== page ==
Inherently speedy and usually inexpensive method(s) that can yield enough information about a health situation to facilitate immediate control measures, e.g., in the aftermath of a natural or manmade disaster, or when a major life-threatening epidemic has struck a community. The details of assessment methods vary according to the nature of the epidemic or relevant emergency. The emphasis is mainly on clinical findings. For example, in earthquakes and floods, the focus is on evidence of fecal-oral transmission. When there are large numbers of refugees, the emphasis is on diarrhea and acute respiratory disease, especially among infants and children. See also epidemic investigation.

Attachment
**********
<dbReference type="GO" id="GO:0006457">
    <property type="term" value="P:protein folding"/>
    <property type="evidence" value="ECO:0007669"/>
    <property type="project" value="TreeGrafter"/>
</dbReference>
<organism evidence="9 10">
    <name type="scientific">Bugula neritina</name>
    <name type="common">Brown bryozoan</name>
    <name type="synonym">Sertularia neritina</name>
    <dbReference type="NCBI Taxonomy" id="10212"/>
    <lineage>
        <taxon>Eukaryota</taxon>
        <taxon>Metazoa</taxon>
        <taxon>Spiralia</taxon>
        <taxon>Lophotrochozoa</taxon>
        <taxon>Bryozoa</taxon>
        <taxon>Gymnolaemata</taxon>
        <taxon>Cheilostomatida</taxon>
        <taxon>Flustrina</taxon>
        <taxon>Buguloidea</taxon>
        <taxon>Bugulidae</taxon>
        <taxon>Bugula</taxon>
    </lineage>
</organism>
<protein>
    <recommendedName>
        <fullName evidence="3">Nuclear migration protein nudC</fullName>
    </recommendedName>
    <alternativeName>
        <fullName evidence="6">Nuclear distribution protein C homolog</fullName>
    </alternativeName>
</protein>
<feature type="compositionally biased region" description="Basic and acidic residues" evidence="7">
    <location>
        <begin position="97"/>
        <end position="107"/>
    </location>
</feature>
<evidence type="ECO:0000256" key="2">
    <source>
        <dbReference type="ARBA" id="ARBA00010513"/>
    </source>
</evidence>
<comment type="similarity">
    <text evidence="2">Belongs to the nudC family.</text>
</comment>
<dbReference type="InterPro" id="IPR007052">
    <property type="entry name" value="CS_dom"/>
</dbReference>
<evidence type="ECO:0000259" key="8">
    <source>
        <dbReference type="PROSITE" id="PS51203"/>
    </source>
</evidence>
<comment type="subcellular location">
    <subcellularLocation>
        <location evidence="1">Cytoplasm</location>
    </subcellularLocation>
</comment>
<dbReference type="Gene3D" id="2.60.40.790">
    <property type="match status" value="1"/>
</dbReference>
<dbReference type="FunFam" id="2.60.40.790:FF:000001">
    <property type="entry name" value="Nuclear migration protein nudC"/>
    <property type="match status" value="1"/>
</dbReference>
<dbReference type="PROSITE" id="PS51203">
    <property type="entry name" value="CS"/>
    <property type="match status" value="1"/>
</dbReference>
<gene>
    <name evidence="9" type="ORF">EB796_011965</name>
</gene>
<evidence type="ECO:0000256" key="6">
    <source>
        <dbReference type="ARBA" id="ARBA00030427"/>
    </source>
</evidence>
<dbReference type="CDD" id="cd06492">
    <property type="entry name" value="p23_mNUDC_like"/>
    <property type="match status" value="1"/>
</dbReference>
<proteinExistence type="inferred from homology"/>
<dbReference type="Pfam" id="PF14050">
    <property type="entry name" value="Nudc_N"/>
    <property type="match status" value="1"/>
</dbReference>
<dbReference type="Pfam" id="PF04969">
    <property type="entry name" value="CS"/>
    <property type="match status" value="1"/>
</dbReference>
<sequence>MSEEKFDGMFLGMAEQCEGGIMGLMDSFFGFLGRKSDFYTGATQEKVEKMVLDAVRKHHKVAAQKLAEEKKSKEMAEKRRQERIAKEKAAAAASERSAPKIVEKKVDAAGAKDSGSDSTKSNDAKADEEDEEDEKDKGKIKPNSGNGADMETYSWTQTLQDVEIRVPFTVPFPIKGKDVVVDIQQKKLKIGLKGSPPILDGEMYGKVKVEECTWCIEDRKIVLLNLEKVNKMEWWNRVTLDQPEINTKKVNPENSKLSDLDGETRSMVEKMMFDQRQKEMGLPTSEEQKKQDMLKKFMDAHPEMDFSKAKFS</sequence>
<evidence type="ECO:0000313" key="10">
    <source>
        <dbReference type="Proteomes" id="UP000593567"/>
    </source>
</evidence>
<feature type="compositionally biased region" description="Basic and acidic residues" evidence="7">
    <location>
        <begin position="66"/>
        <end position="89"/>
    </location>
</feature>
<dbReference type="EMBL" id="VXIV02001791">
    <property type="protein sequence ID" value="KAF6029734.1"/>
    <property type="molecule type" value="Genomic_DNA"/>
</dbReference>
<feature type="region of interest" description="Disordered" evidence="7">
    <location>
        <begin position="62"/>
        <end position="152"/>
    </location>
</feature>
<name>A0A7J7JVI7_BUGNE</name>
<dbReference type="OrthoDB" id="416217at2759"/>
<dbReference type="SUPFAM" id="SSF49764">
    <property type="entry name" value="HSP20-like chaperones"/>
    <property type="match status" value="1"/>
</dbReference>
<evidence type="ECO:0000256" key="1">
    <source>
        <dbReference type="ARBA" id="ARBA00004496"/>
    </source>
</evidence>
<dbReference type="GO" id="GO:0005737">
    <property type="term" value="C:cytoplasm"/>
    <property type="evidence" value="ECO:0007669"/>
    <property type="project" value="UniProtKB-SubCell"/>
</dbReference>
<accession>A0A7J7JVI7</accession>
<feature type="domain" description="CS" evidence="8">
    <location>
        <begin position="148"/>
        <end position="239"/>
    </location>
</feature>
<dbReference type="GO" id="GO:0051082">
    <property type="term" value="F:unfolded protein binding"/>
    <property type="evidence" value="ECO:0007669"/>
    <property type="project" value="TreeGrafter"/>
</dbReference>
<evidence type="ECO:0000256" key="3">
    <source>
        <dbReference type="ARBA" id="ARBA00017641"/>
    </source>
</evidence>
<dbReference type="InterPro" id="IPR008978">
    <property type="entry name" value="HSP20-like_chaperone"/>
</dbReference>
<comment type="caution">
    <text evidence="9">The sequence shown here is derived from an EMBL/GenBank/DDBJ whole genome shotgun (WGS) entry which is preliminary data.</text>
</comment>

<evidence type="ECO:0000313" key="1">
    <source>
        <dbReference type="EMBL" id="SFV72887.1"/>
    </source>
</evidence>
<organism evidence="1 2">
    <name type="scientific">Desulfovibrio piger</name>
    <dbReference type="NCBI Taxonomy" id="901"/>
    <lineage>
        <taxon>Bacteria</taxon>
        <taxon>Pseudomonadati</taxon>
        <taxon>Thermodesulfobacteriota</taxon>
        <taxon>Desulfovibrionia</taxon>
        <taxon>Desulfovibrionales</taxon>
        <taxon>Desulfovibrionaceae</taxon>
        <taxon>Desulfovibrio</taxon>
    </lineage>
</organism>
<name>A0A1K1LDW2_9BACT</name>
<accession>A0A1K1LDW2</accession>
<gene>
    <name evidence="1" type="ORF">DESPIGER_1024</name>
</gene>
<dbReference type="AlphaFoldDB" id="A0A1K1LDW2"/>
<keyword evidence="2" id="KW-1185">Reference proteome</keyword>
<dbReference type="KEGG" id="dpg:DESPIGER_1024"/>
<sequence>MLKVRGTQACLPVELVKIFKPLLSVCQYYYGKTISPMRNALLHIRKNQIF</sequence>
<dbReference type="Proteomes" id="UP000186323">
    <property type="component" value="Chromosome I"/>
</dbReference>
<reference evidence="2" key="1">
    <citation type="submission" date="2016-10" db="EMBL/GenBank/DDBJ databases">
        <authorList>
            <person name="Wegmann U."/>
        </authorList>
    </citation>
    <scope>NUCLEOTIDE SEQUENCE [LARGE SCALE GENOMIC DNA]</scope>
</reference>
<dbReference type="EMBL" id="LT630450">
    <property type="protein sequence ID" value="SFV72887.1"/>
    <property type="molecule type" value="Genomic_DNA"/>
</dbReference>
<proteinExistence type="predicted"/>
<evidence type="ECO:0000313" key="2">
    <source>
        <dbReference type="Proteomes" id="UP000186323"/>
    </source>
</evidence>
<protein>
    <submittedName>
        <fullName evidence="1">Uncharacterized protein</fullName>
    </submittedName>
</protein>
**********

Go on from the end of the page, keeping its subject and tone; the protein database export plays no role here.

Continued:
Subjects: Public Health and Epidemiology.